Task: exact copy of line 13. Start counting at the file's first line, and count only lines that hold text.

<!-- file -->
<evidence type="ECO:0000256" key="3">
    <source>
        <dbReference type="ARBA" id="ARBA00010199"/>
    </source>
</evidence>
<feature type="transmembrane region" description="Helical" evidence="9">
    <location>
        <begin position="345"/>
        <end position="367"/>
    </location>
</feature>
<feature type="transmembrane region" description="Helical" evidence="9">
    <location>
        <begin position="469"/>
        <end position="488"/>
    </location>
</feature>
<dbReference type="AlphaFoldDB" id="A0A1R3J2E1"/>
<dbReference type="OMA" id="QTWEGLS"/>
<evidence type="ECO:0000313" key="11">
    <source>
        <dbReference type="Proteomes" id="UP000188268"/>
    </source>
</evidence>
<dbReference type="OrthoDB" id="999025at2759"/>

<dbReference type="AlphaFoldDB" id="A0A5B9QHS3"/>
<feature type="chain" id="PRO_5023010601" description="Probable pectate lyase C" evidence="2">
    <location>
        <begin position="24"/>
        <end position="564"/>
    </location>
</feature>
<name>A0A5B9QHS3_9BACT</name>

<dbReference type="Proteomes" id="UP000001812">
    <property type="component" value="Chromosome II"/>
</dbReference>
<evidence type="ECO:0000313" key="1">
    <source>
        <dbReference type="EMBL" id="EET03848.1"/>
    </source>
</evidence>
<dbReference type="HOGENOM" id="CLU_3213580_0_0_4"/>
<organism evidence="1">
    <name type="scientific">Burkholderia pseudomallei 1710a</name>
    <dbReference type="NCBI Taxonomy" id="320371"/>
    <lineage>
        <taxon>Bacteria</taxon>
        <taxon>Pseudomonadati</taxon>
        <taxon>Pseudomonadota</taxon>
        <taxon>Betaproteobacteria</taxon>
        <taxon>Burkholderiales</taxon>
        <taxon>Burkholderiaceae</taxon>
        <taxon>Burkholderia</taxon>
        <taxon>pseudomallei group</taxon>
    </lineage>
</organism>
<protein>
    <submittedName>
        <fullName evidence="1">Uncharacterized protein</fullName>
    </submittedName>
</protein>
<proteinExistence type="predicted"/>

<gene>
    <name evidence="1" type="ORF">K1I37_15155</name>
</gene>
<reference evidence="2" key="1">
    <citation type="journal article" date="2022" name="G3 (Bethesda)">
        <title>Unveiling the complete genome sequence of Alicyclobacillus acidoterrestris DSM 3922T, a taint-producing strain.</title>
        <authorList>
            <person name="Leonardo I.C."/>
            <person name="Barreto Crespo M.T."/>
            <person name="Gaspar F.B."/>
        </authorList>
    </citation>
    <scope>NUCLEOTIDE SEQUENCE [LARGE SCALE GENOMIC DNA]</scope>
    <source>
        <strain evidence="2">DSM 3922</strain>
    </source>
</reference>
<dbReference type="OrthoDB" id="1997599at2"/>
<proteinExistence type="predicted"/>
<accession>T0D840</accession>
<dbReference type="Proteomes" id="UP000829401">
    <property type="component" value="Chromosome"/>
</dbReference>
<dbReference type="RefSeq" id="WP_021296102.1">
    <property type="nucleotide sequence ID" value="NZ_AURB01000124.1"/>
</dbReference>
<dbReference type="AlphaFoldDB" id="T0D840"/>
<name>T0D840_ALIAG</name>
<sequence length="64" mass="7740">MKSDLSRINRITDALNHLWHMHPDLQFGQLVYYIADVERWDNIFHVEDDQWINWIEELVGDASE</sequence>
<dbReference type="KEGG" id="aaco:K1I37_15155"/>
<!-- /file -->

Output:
    <location>